Skip to main content
padlock icon - secure page this page is secure

Detecting multiple change points in piecewise constant hazard functions

Buy Article:

$61.00 + tax (Refund Policy)

The National Cancer Institute (NCI) suggests a sudden reduction in prostate cancer mortality rates, likely due to highly successful treatments and screening methods for early diagnosis. We are interested in understanding the impact of medical breakthroughs, treatments, or interventions, on the survival experience for a population. For this purpose, estimating the underlying hazard function, with possible time change points, would be of substantial interest, as it will provide a general picture of the survival trend and when this trend is disrupted. Increasing attention has been given to testing the assumption of a constant failure rate against a failure rate that changes at a single point in time. We expand the set of alternatives to allow for the consideration of multiple change-points, and propose a model selection algorithm using sequential testing for the piecewise constant hazard model. These methods are data driven and allow us to estimate not only the number of change points in the hazard function but where those changes occur. Such an analysis allows for better understanding of how changing medical practice affects the survival experience for a patient population. We test for change points in prostate cancer mortality rates using the NCI Surveillance, Epidemiology, and End Results dataset.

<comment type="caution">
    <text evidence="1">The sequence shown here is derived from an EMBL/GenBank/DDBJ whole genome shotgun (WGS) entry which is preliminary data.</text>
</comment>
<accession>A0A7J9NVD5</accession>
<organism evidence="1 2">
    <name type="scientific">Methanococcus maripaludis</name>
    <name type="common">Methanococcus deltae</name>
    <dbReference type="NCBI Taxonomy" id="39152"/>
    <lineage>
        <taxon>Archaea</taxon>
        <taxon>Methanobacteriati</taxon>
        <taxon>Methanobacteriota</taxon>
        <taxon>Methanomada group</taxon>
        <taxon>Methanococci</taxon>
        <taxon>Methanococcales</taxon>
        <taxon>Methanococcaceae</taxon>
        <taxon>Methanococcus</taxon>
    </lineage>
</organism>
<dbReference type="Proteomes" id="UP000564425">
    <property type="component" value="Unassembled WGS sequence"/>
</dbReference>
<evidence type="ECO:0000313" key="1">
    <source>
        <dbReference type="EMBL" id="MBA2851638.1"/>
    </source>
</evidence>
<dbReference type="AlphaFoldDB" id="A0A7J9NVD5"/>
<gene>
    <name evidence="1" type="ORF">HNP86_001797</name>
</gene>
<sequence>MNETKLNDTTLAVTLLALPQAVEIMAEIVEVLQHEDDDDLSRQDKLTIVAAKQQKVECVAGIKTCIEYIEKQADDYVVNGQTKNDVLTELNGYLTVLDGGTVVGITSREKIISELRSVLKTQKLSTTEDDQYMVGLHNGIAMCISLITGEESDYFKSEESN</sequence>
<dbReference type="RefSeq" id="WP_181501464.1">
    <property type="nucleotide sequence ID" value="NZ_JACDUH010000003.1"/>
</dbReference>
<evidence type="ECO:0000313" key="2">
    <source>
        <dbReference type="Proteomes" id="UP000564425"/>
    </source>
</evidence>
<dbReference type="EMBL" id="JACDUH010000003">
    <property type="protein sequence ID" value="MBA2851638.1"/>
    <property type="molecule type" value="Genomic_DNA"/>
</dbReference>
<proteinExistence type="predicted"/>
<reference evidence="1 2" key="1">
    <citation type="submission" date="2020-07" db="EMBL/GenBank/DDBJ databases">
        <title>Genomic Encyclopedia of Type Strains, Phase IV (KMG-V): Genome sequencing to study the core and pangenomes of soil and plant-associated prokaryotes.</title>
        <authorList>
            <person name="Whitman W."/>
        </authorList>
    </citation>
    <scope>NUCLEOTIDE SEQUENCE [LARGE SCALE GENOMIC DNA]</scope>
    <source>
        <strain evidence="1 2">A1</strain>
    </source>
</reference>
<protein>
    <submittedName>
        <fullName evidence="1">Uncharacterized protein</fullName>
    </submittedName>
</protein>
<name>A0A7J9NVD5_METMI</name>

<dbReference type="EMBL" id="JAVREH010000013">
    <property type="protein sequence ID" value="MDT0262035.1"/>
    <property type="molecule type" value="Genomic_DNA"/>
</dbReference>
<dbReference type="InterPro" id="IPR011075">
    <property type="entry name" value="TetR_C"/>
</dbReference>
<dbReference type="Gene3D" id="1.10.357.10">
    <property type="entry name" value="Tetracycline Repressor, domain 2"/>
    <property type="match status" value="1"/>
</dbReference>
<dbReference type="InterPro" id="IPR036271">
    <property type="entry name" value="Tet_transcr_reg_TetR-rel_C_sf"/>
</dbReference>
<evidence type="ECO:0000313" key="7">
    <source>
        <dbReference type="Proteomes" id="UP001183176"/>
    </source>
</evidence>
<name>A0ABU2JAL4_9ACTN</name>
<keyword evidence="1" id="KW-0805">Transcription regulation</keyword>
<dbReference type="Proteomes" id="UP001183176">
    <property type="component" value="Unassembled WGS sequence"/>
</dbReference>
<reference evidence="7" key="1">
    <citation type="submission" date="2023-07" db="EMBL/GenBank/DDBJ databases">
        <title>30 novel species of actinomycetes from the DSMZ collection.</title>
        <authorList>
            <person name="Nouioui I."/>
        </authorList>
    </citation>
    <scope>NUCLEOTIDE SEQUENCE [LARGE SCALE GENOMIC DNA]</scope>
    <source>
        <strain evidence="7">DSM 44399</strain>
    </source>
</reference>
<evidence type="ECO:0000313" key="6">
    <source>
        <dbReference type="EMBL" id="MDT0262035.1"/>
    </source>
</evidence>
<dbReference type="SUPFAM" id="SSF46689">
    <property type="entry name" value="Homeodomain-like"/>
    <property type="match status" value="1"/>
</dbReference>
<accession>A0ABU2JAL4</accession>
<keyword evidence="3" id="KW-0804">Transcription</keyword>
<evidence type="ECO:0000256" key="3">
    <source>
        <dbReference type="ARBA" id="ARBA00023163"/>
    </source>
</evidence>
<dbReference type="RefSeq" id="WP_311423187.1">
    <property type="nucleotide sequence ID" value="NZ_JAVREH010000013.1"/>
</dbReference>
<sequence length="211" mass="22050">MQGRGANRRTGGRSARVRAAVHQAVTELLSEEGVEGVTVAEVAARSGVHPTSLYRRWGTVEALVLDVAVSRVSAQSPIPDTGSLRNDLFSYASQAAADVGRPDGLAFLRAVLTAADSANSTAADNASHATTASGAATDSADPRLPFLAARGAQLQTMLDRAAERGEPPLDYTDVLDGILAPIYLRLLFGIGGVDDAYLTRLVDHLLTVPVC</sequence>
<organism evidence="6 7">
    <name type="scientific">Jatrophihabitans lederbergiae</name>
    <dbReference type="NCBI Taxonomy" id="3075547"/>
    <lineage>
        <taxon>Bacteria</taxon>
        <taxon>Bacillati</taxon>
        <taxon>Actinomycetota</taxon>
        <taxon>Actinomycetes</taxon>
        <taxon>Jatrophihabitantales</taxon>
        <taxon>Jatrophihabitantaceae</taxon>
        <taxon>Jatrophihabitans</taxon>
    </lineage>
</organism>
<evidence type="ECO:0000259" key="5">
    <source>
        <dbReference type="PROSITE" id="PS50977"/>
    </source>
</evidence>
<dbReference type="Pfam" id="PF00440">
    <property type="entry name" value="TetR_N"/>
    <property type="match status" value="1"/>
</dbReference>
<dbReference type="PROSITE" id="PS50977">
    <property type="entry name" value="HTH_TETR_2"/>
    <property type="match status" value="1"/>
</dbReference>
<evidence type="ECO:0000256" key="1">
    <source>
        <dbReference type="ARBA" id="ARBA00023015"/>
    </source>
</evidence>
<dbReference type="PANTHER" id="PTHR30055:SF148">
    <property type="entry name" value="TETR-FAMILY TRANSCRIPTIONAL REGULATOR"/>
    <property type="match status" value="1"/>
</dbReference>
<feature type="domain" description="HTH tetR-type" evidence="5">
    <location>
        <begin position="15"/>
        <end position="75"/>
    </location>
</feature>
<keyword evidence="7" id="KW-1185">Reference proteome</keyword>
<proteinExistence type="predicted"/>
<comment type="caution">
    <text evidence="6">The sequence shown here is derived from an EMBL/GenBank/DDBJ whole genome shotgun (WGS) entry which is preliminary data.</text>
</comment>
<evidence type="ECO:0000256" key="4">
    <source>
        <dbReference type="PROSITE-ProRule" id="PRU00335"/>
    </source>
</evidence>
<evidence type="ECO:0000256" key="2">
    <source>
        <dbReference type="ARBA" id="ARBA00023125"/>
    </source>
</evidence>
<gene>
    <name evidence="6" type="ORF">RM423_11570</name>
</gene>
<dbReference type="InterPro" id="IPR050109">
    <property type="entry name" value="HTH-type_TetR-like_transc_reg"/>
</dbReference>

No Reference information available - sign in for access.
No Citation information available - sign in for access.
No Supplementary Data.
No Article Media
No Metrics

Keywords: cancer; change points; hazard function; piecewise constant; survival analysis

Document Type: Research Article

Affiliations: 1: Graduate Program in Public Health, Department of Preventive Medicine,Stony Brook University School of Medicine, Stony BrookNY, USA 2: Department of Biostatistics, Harvard University and Department of Biostatistics and Computational Biology,Dana Farber Cancer Institute, BostonMA, USA 3: Office of Biostatistics, Center for Drug Evaluation and Research, Food and Drug AdministrationSilver SpringMD, USA

Publication date: November 1, 2011

  • Access Key
  • Free content
  • Partial Free content
  • New content
  • Open access content
  • Partial Open access content
  • Subscribed content
  • Partial Subscribed content
  • Free trial content
Cookie Policy
Cookie Policy
Ingenta Connect website makes use of cookies so as to keep track of data that you have filled in. I am Happy with this Find out more